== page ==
- The Washington Times - Tuesday, January 14, 2003

Jury selection began in U.S. District Court in Alexandria yesterday for the trial of a former military man accused of espionage and eligible for the death penalty.
Retired Air Force Master Sgt. Brian Patrick Regan, 40, is being tried on three counts of attempted espionage and one count of illegally gathering national security information. It is America's first espionage trial in almost 50 years.
The first two espionage charges carry a possible death penalty. If imposed, it would be the first since Julius and Ethel Rosenberg were executed in June 1953 for relaying nuclear bomb secrets to the Soviet Union.
If convicted but not sentenced to death, Mr. Regan, a Bowie father of four, would get life in prison without parole.
The indictment says Mr. Regan wrote letters to Iraqi agents, enclosing a sealed envelope for President Saddam Hussein, requesting $13 million in Swiss currency for information about secret U.S. satellites.
When arrested at Washington Dulles International Airport on Aug. 23, 2001, federal officials say he had European addresses for diplomats from Iraq, Iran, China and Libya in his shoes.
The FBI has stated that Mr. Regan carried a spiral notebook with codes describing images of missile launchers in Iraq and China, along with classified documents, notes and a global positioning device.
The indictment also refers to a code for the Iraqis which would open the secrets. If the Iraqis lost the code or couldn't make it work, Mr. Regan directed that a notice be listed in a Sunday Washington Post automobile advertisement signaling him to provide more code information.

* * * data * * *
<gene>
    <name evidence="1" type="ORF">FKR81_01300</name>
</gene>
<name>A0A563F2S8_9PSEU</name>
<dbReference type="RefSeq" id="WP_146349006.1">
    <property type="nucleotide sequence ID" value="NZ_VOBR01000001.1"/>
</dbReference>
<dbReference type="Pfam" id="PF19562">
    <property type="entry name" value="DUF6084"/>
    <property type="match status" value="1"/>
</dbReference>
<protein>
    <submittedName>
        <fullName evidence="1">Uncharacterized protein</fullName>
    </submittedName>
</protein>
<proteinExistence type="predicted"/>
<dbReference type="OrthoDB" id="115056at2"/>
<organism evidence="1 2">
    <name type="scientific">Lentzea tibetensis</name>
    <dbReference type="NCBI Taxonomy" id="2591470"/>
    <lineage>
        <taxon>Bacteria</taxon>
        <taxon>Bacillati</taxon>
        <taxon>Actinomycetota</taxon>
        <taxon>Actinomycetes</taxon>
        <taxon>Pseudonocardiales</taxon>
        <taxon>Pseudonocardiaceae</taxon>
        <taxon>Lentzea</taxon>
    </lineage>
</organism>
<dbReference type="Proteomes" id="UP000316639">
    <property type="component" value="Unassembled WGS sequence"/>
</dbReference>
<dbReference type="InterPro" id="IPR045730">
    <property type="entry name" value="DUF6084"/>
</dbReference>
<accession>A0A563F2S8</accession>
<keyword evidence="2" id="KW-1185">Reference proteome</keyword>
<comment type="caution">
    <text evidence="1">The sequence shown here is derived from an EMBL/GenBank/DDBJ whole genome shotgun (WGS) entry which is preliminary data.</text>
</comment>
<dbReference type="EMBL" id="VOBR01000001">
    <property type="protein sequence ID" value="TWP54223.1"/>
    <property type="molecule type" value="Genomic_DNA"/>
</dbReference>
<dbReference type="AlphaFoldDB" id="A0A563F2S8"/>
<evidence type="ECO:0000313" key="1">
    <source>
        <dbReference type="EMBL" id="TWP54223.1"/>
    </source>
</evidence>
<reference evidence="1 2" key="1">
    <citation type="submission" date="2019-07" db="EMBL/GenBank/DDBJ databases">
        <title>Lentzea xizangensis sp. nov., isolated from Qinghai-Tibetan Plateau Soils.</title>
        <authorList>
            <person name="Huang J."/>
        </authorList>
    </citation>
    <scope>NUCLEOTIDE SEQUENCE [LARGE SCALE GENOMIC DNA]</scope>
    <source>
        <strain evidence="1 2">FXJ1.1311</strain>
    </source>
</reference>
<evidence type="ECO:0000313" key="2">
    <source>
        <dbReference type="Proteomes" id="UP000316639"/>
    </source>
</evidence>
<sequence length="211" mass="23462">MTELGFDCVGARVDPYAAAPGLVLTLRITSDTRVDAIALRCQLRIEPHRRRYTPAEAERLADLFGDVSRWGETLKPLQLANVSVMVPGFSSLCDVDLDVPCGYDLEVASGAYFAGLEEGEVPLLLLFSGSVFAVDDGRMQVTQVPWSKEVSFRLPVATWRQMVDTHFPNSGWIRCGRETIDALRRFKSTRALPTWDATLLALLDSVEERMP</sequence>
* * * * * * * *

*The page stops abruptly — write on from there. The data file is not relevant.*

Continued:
Mr. Regan's trial takes on additional emphasis because the United States is threatening war against Iraq's president.
Yesterday, Mr. Regan appeared solemn. He was wearing a gray suit and vest, black tie and crewcut.
"Good morning. I'm Brian Regan," he said after Judge Gerald Bruce Lee directed him, U.S. attorneys and defense attorneys to rise and introduce themselves.
Judge Lee told more than 90 prospective jurors that the trial could begin Jan. 27 and conclude late in February. Selection of 12 jurors and four alternates is expected to be complete next week.
Judge Lee issued "show cause" warrants for nine persons who did not answer juror summonses. Eighteen-page questionnaires were distributed to prospective jurors. Judge Lee said they would be sealed and held confidential.
The questions include queries about jobs, family, military history, lawsuits, foreign countries, September 11 terrorist attacks and feelings about the death penalty.
"This case has nothing to do with the events of September 11, 2001," the questionnaire states in bold print, asking whether jurors knew anyone injured or killed in those attacks.
Mr. Regan was born in 1962 in Queens, N.Y. He was 18 when he enlisted in the Air Force, and was a master sergeant qualified and working in "top secret" and classified assignments when he retired in August 2000.
Defense attorneys have suggested Mr. Regan was having financial difficulties and that the letters he wrote were "the alleged rantings of a retired Air Force master sergeant prepared in what appears to be an effort to scam a foreign government out of $13 million."

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